Learning with a 5th Grader

Last week my Middle Son was learning about resistance during the Shoa (the Holocaust). One of the ways Jews kept up their spiritual resistance to the Nazis was by reciting the “Ani Ma’amin”. Gail posted a translation of the phrase and mentioned use of this phrase in the Shoa, which gave me the idea for this post.

This is the phrase in the original Hebrew:

אני מאמין באמונה שלמה בביאת המשיח ואע"פ שיתמהמה, עם כל זה אחכה לו בכל יום שיבוא

This is the 12th of the Rambam‘s 13 Principles of Faith. (thanks, LOZ)

So, getting back to Middle Son: he had a vocabulary test last week. I often help him study for Hebrew tests, because I really enjoy learning along with him. My husband studies with him on his Mishneh, social studies, science, and other tests. His Hebrew teacher is definitely his most challenging teacher.

One of the words on his test was: יתמהמה
Transliteration: yitmameihah
Say that ten times fast. “yitmameihah yitmameihah yitmameihah yitmameihah yitmameihah yitmameihah yitmameihah yitmameihah yitmameihah yitmameihah ”
Hard, no?
Now what happens if the teacher gives you the following as a translation for the strange word “yitmameihah”, and you are a 5th grader with a 5th grade vocabulary:
procrastinate
(other translations say “linger” or “tarry”)

So my son did not know what “procrastinate” meant. So I came up with some explanation, something about delaying something happening and continued to test him, alternatively asking him the Hebrew or the English word. He had a very difficult time with this word.

So I told him:
mem-heh-mem-heh
In Hebrew, the roots of a word are often only three letters. This is an exception word, one that has a seemingly two letter root (mem being the first and heh being the second), and the root is doubled, thus “mem-heh-mem-heh”. A similar word might be wheel: galgal. The “yit” part of “yitmameihah” means that it is hitpael, or a reflexive verb, one that is done to oneself. I was hoping that by breaking down the word into its parts, he might be able to remember it.

No such luck. On Friday afternoon, after the test was over and he was home, I asked him how he did on the test. “Good,” he replied. I believe him. He usually knows.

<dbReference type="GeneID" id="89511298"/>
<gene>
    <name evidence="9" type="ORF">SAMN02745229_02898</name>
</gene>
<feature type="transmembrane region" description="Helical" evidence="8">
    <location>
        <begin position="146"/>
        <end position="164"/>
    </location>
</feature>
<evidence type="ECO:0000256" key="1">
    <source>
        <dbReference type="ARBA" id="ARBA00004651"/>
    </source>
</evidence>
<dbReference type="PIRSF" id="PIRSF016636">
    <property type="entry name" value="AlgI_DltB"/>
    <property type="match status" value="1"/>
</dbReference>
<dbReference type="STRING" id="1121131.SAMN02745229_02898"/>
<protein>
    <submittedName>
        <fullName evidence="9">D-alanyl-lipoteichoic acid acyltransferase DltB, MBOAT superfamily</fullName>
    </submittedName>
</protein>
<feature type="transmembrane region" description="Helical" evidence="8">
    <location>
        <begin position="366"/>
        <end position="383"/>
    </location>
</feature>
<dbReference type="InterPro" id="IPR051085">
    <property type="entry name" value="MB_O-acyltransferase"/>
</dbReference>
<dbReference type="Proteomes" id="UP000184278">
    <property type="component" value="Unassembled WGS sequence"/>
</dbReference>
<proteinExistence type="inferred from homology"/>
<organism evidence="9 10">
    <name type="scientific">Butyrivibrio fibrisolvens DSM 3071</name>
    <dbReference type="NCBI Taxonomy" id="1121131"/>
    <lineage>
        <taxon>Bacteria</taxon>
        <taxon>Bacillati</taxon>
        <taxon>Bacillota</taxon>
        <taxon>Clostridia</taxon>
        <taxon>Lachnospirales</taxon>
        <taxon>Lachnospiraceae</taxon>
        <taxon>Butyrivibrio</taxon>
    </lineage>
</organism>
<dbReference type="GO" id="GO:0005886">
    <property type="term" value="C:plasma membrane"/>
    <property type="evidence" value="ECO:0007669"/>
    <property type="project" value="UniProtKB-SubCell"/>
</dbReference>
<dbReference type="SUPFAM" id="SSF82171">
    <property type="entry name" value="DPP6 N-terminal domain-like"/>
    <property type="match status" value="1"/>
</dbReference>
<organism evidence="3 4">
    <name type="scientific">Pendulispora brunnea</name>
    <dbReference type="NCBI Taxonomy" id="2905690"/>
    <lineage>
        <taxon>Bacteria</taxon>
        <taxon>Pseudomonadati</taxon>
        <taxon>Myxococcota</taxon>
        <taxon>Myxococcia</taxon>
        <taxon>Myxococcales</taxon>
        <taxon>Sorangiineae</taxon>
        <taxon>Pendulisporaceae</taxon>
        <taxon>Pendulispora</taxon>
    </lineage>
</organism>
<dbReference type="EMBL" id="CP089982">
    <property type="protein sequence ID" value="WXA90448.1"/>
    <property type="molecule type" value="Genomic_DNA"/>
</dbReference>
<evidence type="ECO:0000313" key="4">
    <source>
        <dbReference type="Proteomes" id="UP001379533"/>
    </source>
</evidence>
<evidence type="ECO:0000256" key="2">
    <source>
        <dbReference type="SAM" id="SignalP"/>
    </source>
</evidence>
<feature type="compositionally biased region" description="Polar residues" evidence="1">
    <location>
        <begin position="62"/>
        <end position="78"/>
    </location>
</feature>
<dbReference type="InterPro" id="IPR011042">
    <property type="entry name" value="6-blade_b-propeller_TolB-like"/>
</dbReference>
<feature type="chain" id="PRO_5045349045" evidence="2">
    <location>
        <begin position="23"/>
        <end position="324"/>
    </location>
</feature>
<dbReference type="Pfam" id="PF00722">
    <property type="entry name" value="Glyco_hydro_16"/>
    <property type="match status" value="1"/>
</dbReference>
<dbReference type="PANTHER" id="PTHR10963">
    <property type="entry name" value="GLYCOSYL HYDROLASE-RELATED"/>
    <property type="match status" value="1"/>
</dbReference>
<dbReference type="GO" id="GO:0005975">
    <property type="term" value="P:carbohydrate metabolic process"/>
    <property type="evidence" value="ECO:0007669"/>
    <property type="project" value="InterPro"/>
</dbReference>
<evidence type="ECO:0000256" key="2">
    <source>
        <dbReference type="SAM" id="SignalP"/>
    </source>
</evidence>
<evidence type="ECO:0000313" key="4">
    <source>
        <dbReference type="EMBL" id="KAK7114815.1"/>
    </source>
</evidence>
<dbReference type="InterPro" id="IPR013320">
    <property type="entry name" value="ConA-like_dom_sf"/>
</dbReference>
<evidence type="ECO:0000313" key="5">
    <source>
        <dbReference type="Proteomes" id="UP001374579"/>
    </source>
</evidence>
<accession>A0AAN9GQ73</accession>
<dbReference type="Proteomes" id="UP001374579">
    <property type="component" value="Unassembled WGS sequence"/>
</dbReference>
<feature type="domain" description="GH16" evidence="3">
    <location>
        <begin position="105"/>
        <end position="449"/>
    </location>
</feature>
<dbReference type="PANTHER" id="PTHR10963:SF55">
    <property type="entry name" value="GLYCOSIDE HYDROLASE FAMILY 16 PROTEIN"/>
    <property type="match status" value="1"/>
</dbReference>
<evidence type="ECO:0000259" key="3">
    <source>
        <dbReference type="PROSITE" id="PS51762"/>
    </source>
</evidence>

“How do you say ‘procrastinate’ ?” I quizzed him.
I got some garbled answer that sounded sort of like a distance relative of “yitmameihah”.
Oh, well.

13 thoughts on “Learning with a 5th Grader

  • LEORA:

    it is the 12th principle. the “af al pi” part is in that ani maamin. (incidentally, the exact formulation of the ani maamins is not by the rambam, although it is based on the 13 principles he established in his hakdamah to perek helek. there he does use the יתמהמה, which is a citation from habakuk 2:3).

    btw, thanks for making this my favorite word:
    http://agmk.blogspot.com/2008/05/most-difficult-hebrew-word-to-pronounce.html#links

  • i’ll try again.

    “af al pi” is there. but it’s the 12th, not the 13th, principle.

    (the rambam himself did not write the ani maamins, although they are based on his hakdamah to perek helek. and there he does use the יתמהמה phrase, with an alliteration to habakuk)

  • Jack, nice to hear from you again!

    LOZ, thanks for helping me learn…I changed it to 12th. Still not sure where to look up more on the 13 principles, but will try Habakuk next.

    This is an example of how one can learn mis-information on the internet (like from me, my post was already in Google with incorrect info).

  • Oy, Akismet (stops comment spam for WordPress) seemed to be swallowing up some of Lion of Zion’s comments. I deleted a few of the duplicates.

  • The etymology of התמהמה is interesting. Klein says it comes from the root מהה (or מהמה) which means “to linger, tarry”, and is related to the Arabic mahah, which means “slow walk, delay”. Kaddari mentions the same two possibilities of roots.

    Steinberg, however, in his Milon HaTanach (which preceded Klein and Kaddari by many years) disagrees with the linguists who according to him “invented” the root מהה. He says no such root exists in Hebrew. He says the root of התמהמה is מה, as in the Hebrew word “ma” – “what?”. The connection is that as a person “turns here and there, asking ‘what'” – he is delayed. He brings a number of verses as proof of this (Tehilim 119:60, Yeshayahu 29:9, Shoftim 3:26).

    I don’t know if his theory is more accurate than the others, but it probably makes it easier to remember…

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